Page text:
Why does the Lord’s Prayer matter? Let the context answer the question. In Luke’s account, Jesus’ disciples approach. They point to John the Baptist’s practice of teaching his disciples to pray and ask for similar treatment. “Teach us to pray,” they implore.
This is a reasonable request. What is a person, a fallen human, supposed to say to an almighty, all-holy God? God tells us that his ways are not ours. We cannot identify with him. And if prayer is communication between two persons, a communion of hearts, then we are at a real and genuine loss. As Paul said in Romans, “We know not how to pray as we ought.”
We need a teacher.
In Christ we have the best teacher. Confessing Christ as God, we have God himself as our teacher. And in the Lord’s Prayer, God gives his words to us. “It is a loving and friendly prayer to beseech God with His own word,” said Cyprian, commenting on the Lord’s Prayer. These are the words he most wants to hear.
By itself this is remarkable. But we do more than confess Christ as God. We confess Christ as man, and the Incarnation makes our teacher all the more apt to lead us in supplication.
One of us
Christ is consubstantial with the Father. But, as the Council of Chalcedon declared, he is also “consubstantial with us.” He is “truly God and truly man.” That’s the weight behind Paul’s phrase, “born of a woman.” And that’s how the church — as it did at Chalcedon — can apply to Mary an otherwise scandalous title: “Mother of God.” We cannot identify with God, but God in Christ identifies with us because he became one of us.
When the eternal Son of God took flesh from Mary he also took full and total solidarity with man. Jesus is God, but he is human and consequently knows our real needs. And he knows them fully, having experienced them as a man. Christ’s full assumption of our nature means that we can trust that he speaks fully for our nature.
Our high priest
Notice how Paul handles this in the Epistle to the Hebrews, particularly the second, fourth, and fifth chapters. Paul tells us that Christ “is not ashamed to call [us] brethren” and that he “partook of [our human] nature.” He was “made like his brethren in every respect, so that he might become a merciful and faithful high priest in the service of God, to make expiation for the sins of the people.”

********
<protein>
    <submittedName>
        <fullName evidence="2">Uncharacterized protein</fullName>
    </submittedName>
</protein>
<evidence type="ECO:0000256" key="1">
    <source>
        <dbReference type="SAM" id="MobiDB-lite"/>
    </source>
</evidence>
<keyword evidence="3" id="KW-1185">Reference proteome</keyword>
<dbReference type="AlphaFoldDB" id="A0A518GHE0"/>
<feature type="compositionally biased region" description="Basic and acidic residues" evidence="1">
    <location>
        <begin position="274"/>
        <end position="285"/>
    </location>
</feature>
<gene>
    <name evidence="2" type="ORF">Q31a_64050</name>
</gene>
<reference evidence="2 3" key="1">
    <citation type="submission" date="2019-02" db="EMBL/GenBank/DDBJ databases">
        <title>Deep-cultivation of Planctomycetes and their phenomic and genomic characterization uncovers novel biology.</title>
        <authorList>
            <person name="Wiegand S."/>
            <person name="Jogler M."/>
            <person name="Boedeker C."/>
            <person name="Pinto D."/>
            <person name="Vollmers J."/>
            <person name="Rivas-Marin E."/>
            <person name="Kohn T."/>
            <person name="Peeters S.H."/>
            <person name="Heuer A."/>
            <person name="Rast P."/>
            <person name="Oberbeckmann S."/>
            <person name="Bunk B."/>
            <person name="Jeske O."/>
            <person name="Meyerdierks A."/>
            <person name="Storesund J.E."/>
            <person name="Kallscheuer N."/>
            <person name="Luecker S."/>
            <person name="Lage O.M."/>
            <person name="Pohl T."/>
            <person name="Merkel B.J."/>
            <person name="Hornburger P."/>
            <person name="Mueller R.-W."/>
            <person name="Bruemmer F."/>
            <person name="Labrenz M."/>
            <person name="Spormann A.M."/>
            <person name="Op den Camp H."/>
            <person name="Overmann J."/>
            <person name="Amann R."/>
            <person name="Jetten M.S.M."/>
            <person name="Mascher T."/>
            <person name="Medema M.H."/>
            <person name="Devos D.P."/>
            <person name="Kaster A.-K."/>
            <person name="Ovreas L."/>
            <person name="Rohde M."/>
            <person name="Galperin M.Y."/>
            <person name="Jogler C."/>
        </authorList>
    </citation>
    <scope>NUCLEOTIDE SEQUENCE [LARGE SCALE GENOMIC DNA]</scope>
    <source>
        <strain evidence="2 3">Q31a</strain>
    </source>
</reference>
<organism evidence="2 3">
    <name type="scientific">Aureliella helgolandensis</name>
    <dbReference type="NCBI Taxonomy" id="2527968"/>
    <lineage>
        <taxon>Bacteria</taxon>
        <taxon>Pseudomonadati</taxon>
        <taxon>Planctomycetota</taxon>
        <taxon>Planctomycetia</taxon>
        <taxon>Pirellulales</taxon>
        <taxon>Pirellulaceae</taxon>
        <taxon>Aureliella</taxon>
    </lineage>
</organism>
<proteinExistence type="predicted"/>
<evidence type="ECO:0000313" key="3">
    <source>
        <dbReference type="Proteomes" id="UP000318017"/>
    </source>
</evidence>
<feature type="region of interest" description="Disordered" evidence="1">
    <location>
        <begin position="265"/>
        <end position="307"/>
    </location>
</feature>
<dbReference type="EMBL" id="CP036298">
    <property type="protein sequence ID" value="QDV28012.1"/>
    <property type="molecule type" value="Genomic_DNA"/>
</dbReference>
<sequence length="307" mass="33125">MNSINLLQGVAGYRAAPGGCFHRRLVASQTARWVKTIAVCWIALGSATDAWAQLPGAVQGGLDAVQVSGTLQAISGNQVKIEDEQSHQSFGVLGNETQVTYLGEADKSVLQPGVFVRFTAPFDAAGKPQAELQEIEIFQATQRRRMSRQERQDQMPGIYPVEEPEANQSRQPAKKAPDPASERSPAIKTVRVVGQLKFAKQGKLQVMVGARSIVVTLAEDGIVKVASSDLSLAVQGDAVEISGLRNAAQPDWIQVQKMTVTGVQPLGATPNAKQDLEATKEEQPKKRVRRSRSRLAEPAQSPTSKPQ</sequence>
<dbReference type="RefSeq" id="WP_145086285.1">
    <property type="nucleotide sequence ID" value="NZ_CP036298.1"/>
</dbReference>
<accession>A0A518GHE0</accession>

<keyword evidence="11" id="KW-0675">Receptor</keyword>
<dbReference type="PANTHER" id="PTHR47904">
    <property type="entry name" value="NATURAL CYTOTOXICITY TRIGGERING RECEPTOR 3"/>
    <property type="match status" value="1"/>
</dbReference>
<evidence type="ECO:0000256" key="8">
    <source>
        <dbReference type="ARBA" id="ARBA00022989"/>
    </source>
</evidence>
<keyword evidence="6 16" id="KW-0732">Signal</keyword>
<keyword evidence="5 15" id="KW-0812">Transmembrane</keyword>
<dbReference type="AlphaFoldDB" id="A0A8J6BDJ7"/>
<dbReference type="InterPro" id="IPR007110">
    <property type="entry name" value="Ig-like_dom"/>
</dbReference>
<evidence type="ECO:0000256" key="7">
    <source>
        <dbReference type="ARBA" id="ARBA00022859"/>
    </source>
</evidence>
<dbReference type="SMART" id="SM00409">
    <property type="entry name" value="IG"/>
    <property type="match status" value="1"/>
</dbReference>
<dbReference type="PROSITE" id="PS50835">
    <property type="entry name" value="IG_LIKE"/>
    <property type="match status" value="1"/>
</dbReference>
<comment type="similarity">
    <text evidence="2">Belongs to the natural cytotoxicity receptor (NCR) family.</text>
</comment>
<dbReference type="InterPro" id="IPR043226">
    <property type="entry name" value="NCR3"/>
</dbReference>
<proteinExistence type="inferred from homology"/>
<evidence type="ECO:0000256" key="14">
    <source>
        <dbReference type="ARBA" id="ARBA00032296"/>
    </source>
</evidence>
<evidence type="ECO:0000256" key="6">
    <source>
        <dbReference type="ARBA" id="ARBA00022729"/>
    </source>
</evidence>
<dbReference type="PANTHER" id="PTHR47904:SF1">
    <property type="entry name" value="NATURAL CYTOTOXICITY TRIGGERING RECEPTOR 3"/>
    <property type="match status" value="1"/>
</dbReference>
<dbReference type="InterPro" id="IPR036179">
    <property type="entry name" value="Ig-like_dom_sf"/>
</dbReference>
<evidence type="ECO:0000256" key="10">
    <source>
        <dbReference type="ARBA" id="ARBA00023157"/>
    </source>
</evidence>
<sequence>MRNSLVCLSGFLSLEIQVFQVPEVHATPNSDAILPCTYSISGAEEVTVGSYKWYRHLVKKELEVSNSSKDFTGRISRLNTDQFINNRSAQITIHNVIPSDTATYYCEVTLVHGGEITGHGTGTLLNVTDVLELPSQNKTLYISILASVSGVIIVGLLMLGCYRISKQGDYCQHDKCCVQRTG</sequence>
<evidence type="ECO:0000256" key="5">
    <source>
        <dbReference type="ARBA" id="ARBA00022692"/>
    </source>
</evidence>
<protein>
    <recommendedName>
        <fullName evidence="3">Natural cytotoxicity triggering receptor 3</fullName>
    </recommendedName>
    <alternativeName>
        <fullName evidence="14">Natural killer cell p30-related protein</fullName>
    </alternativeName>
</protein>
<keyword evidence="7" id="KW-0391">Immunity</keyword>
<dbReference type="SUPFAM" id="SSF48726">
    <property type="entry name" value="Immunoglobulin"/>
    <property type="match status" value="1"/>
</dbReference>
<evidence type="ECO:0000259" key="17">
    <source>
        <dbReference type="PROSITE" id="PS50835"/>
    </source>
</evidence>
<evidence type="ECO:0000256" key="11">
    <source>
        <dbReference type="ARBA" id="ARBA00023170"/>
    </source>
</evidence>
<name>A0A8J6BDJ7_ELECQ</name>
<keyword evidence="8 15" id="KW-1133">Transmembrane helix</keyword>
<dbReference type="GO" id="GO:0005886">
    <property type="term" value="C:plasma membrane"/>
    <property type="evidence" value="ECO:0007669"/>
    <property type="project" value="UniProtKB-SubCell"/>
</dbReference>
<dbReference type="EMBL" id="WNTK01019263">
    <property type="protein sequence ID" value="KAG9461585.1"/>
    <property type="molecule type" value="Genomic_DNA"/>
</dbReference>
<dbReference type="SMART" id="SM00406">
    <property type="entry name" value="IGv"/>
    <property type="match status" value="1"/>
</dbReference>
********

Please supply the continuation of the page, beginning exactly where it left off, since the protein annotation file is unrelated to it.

“In the days of his flesh,” says Paul, “Jesus offered up prayers and supplications, with loud cries and tears, to him who was able to save him from death, and he was heard for his godly fear.” Importantly, “[a]lthough he was a Son, he learned obedience through what he suffered.” This solidarity in suffering means “we have not a high priest who is unable to sympathize with our weaknesses, but one who in every respect has been tempted as we are, yet without sin.”
And Paul’s wondrous conclusion from the foregoing? We can “with confidence draw near to the throne of grace” to “receive mercy and find grace to help in time of need.”
Taught by God
This takes us back to the disciples’ request, particularly the verb teach. The Lord’s Prayer is catechetical. In its short and simple petitions Jesus corrects and directs the desires of our hearts. We inherit and cultivate a million wrong desires, but we find in the Lord’s Prayer what our Teacher says is truly needful. And we can trust that he knows.
The power of the Lord’s Prayer rests in the Incarnation. Its petitions reveal the attitude that God most wants reflected by his people. And because of the Incarnation we can know by faith that it reveals what God’s people most need from him.
(This is the first in an occasional series on the Lord’s Prayer.)